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What “other countries”? Not the United States, if one is to believe both the president and Senate Republicans. “Europe is wealthy enough that there’s no reason why they can’t solve this problem,” said Mr. Obama at a White House press conference last Thursday. “It’s not as if we’re talking about some impoverished country that doesn’t have any resources.”
Twenty-six Senate Republicans concur. On Friday, led by Jim DeMint (R-SC), they introduced the “No More IMF Bailouts Act.” The bill has three objectives: rescinding a $108 billion line of credit to U.S. funds given to the IMF in 2009, forcing Treasury Secretary Tim Geithner to veto future IMF bailouts, and stopping a proposed doubling of U.S. dues to the IMF.
Sen. Tom Coburn (R-OK) cut right to the heart of the issue. “Forcing American taxpayers to bail out bloated welfare states in Europe is unconscionable and immoral. It is bad enough that Congress refuses to make hard choices within our budget,” he said. “We don’t need to enable European governments to do the same. A bailout will prolong, not ease, Europe’s burdens.”
Who else is remaining on the sidelines at the moment? The European Central Bank (ECB). Last Thursday, ECB President Mario Draghi expressed “surprise” that people assumed the ECB would make large purchases of EU debt. Diane Swonk, senior managing director and chief economist at Mesirow Financial, described the ECB’s non-committal position as “brinksmanship” designed to extract as many concessions from individual EU governments as possible before making any further large-scale bond purchases.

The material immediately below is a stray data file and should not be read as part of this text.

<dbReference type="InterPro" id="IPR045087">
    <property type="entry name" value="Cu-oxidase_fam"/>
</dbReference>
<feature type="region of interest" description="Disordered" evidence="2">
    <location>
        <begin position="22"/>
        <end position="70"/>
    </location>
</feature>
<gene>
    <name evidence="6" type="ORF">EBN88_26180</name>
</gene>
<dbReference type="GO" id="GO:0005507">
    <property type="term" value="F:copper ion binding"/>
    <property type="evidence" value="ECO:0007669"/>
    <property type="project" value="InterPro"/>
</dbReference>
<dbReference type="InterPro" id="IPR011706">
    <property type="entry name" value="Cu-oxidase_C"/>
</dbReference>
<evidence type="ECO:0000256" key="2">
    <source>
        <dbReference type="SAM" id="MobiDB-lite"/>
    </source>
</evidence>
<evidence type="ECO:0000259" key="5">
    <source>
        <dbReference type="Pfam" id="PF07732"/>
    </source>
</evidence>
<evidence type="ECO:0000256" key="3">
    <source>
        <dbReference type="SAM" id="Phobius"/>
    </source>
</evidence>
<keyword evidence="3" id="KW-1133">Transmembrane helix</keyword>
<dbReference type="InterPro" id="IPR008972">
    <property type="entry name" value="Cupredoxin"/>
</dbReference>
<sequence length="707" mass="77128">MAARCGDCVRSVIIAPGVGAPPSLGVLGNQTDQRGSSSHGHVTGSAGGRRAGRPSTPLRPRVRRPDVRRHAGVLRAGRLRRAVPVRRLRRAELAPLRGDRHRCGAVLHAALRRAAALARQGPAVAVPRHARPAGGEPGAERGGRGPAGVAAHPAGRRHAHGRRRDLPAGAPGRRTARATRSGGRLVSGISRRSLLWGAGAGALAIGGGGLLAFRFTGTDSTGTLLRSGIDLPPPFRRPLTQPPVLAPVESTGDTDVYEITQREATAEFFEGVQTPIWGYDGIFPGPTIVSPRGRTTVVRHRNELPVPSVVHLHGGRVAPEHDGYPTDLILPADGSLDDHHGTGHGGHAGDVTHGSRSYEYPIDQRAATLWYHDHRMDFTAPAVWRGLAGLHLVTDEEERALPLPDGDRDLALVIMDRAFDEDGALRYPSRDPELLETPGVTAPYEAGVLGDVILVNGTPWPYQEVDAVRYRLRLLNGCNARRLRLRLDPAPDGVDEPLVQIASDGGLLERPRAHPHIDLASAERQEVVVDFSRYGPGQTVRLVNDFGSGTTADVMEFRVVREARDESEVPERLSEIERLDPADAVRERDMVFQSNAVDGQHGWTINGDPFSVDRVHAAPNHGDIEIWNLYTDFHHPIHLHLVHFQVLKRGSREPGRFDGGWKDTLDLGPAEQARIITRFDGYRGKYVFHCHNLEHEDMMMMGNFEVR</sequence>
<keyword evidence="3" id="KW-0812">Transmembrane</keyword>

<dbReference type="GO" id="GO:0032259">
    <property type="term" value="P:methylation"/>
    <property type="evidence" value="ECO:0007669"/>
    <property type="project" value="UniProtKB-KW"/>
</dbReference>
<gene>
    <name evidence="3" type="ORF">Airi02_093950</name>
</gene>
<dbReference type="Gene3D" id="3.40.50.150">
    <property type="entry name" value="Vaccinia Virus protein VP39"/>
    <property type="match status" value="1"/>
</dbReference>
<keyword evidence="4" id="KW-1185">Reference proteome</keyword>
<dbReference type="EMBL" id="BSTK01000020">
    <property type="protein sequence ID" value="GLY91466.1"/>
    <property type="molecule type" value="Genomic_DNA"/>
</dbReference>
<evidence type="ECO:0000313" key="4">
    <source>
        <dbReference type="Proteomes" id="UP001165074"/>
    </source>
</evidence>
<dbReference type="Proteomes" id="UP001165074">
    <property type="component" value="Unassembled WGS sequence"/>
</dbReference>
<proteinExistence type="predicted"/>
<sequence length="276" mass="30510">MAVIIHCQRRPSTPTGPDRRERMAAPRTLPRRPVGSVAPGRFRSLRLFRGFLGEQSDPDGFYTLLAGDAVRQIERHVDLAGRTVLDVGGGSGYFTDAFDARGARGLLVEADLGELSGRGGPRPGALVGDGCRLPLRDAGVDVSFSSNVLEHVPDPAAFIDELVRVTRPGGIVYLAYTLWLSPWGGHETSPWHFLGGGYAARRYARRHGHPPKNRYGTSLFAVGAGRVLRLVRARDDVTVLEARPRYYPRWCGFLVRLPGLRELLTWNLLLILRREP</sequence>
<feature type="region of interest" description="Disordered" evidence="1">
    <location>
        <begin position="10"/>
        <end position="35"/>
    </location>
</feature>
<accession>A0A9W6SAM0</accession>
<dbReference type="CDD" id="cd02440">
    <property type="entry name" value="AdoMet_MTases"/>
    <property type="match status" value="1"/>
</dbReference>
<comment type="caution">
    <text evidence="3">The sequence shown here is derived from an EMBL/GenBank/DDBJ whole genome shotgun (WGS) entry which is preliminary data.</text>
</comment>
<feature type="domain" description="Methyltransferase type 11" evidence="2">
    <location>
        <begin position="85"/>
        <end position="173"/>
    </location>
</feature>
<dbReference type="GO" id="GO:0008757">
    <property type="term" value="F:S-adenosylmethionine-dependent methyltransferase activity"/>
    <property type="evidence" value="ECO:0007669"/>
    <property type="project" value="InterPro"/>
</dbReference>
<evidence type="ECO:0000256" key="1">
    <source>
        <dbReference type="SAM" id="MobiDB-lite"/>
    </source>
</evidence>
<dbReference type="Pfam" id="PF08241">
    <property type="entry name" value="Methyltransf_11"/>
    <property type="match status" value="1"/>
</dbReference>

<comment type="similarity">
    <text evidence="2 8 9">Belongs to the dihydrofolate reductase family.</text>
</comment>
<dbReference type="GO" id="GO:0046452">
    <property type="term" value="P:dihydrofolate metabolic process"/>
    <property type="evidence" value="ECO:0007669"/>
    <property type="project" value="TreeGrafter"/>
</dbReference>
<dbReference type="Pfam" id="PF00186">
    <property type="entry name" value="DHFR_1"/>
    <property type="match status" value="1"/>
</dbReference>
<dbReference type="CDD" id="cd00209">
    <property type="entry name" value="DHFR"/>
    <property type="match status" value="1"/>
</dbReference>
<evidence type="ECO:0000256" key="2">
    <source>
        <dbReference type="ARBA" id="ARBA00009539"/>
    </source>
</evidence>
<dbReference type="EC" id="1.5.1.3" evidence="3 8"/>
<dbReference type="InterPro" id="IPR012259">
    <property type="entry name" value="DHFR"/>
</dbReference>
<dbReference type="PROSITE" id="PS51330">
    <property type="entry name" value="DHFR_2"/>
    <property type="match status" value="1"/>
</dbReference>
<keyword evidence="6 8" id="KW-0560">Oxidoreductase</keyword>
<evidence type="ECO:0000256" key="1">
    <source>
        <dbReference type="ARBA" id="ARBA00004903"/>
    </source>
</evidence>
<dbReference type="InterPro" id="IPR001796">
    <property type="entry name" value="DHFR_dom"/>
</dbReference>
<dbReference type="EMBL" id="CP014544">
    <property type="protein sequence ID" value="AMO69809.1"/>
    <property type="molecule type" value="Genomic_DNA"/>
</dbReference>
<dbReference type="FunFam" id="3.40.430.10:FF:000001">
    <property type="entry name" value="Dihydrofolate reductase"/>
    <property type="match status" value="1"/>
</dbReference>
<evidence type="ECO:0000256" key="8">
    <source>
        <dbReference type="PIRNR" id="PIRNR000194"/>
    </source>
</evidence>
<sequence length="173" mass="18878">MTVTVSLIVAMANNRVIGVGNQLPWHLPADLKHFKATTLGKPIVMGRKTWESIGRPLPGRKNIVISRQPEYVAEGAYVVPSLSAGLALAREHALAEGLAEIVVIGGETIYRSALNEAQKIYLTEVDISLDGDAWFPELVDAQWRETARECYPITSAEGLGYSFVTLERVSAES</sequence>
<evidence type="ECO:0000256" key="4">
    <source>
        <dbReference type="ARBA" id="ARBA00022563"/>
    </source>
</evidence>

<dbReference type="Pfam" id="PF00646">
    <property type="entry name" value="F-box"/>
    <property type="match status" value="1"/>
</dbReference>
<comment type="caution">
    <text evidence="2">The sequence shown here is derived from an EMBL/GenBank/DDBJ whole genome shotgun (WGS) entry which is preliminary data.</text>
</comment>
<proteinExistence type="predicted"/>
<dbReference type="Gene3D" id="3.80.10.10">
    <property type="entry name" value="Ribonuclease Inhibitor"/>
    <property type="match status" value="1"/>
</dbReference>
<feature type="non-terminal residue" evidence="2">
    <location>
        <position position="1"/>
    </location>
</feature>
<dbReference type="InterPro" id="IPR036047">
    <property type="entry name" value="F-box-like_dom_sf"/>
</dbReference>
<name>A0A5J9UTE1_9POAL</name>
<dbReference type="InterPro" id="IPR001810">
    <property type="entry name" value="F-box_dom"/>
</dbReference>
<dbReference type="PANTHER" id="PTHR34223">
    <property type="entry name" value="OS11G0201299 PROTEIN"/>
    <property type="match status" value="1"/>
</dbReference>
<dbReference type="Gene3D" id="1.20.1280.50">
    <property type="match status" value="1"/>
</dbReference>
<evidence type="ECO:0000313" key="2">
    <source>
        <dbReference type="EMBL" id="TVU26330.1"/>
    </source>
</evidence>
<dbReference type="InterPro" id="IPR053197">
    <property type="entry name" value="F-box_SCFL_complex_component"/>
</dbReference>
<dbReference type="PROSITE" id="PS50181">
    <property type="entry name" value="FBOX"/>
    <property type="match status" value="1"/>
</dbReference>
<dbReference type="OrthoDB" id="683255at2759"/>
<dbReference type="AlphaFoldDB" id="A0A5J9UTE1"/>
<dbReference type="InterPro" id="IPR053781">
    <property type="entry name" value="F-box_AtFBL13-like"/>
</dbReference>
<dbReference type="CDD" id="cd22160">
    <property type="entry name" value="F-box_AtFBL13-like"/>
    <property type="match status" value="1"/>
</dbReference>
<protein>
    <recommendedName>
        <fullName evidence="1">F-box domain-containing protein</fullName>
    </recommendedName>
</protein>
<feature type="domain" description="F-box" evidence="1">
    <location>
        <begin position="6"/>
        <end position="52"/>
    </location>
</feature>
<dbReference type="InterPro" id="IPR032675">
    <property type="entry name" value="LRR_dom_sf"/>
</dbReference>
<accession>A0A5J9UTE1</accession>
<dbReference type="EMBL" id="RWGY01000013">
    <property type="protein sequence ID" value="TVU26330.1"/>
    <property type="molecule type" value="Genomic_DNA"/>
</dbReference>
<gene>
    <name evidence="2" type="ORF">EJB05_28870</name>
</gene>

Yet who is kidding whom? Despite all the pie-in-the-sky pronouncements, coupled with threats of “isolation” aimed at Britain for daring to resist the “superior wisdom” of EU elitists, nothing has been done to address the immediate liquidity crisis affecting both European banks and governments. The ultimate arbiter of this latest agreement will be the worldwide markets, specifically the bond markets. They will ultimately reveal whether investors, as they were last Friday, can be sold yet another pig in a poke masquerading itself as yet another grand bargain.
As for Britain, what David Cameron did is best expressed by Telegraph columnist Janet Daley. “What just happened, after all?” she writes. “We jumped off a bus that was hurtling toward a brick wall….The crash, when it comes, will be truly dreadful, and all the more tragic because a delusional European elite refused to accept its inevitability.”
David Cameron has. And on a continent currently threatened by financial Armageddon much as it was threatened with military Armageddon during WWII, a British Prime Minister remains the last defender of democracy. Who says history doesn’t repeat itself?
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